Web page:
Category Archives: Taylor Andrew

A March Retrospective

A summary of the books I read in March, with links to reviews:

A Mysterious Affair of Style by Gilbert Adair – 3/5
Nowhere near as entertaining or cleverly conceived/wrought as the previous book in the series, The Act of Roger Murgatroyd. Disappointing.  (My mum enjoyed it, though!)

Ella Minnow Pea by Matt Dunn – 4/5
A clever & enjoyable fable set on an island where an overzealous council bans more and more letters from daily usage as a historic monument begins to decay. If you enjoy word puzzles, this is a really fun read, but more importantly, it’s a good story, too!

BOOK OF THE MONTH:
War Crimes for the Home by Liz Jensen – 4/5

In this sharply witty tale, Gloria looks back on life with her sister during the war, and discovers why certain memories are more reluctant to re-surface than others. I was relieved that the ‘twist’ (evident that it would be coming from early on in the story) was slightly different than I had imagined.  I like the fact that Jensen explores different styles in her writing, this being quite different to The Ninth Life of Louis Drax (equally enjoyed, and in retrospect does have some overlap of theme despite the dramatic difference in characters), My Dirty Little Book of Stolen Time (a vivid historical romp, but with a schmaltzy ending), Egg Dancing (reminded me very much of Fay Weldon – actually, War Crimes could be said to have echoes of Weldon, also) and The Rapture (not as good as I had hoped).

The Girl from the Chartreuse by Pierre Peju – 3.5/5
An accident involving a bookseller’s van knocking down a young child whose mother has not collected her from school provides the framework for this introspective and philosophical novel about two drifting souls searching for either meaning or escape.  Very French, very existential, quietly intriguing but lacking engagement on an emotional level.

Something Beginning With by Sarah Salway – 3.5/5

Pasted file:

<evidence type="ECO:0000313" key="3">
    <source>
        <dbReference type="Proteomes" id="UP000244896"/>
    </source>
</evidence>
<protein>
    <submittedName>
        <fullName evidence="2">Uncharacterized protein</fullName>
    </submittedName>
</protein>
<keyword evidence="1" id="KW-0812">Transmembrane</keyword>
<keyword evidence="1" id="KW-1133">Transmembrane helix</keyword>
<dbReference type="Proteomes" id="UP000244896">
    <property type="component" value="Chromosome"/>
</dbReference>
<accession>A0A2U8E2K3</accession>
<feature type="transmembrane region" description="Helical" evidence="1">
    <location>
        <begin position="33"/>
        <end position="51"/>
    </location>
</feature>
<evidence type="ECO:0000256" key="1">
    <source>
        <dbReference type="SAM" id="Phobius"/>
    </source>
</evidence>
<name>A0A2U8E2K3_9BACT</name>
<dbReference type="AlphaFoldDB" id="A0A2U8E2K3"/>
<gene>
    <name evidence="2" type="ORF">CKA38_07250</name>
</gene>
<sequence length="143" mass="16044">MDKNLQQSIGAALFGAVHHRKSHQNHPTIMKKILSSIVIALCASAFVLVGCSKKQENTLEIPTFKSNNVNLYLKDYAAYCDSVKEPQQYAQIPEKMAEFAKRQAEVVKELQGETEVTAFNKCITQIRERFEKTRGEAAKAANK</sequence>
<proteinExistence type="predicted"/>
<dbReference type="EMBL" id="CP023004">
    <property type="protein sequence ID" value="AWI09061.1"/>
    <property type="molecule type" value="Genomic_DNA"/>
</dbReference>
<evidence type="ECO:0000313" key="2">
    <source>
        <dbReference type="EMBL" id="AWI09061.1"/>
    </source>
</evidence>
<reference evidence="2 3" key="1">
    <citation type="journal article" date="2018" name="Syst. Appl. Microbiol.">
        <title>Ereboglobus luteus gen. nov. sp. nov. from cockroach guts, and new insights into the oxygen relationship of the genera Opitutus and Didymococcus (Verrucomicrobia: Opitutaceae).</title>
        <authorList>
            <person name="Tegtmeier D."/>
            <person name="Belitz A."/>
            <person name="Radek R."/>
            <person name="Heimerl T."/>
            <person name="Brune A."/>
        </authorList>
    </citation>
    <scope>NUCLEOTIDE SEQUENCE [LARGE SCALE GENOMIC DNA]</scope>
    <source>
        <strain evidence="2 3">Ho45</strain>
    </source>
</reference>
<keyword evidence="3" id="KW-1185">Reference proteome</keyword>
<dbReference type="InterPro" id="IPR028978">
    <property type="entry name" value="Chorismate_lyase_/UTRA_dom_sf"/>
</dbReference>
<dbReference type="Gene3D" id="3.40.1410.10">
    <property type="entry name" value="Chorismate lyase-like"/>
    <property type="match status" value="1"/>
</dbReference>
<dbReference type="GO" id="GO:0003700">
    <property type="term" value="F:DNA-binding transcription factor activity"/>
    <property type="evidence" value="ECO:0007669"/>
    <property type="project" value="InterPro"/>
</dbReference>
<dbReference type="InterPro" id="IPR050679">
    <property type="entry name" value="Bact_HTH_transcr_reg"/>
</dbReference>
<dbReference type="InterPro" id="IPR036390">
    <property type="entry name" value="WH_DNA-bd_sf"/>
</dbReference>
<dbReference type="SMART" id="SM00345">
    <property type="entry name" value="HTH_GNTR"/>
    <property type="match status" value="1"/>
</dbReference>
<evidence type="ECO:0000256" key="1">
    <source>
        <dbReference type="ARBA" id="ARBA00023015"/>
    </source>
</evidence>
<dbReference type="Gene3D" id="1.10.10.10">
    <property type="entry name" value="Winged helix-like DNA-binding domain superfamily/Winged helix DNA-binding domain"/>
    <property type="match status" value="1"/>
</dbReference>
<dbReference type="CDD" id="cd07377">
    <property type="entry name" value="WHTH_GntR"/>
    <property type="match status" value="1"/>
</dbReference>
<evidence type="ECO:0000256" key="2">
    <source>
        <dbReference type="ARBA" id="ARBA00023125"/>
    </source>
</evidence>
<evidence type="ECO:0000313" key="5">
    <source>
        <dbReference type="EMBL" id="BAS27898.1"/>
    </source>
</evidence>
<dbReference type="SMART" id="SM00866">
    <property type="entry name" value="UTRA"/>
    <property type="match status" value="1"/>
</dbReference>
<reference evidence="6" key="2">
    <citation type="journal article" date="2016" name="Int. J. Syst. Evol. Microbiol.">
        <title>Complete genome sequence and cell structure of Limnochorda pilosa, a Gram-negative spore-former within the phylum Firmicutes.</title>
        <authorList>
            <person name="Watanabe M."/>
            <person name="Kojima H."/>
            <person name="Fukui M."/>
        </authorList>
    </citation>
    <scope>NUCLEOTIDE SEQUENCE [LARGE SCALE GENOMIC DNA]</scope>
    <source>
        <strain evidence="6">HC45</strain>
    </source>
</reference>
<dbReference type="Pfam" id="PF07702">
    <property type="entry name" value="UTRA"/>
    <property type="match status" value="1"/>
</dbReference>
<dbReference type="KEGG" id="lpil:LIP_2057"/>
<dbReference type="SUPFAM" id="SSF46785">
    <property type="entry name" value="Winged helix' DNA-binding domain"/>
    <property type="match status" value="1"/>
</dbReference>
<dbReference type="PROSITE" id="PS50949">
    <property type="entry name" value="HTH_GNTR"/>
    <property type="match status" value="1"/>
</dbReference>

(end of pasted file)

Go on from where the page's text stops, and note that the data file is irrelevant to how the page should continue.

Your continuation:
An encyclopedic look at Verity Bell’s life, naive and touching; very cleverly constructed.

The American Boy by Andrew Taylor – unrated
Read up to about the halfway point & was neither hating nor loving it, but realised I had no great desire to continue reading it.  So I stopped.

The Judgement of Strangers by Andrew Taylor

DATE FINISHED: October 9th, 2011             

RATED: *** 

SYNOPSIS:  When widowed vicar David Bycroft re-marries, his daughter returns home after finishing her exams, and they take in the son of a family friend for a couple of months. The anticipated familial harmony, however, is interrupted by a busybody parishioner, a missing cat, two young and mysterious new locals, and David’s wife’s research into local historical mad priest, Francis Youlgreave.

THOUGHTS:  The second part of the Roth trilogy, this volume is told from the perspective of the minor character from Part 1 who most piqued my interest: David Bycroft. Read more of this post

The Four Last Things by Andrew Taylor

DATE FINISHED: October 8th, 2011             

RATED: *** (3.5)

SYNOPSIS:  The young daughter of a vicar and a policeman is snatched from the garden of her child minder. Will the police be able to catch up with the child-snatcher before it is too late?  As Sally (the mother) is called out to various locations to identify various body parts dressed in her daughter’s clothing, time appears to be of the essence…

THOUGHTS:  This trilogy was first released as 3 separate stand-alone novels which interconnect to tell a fuller story/history behind the motives of a murderer. Read more of this post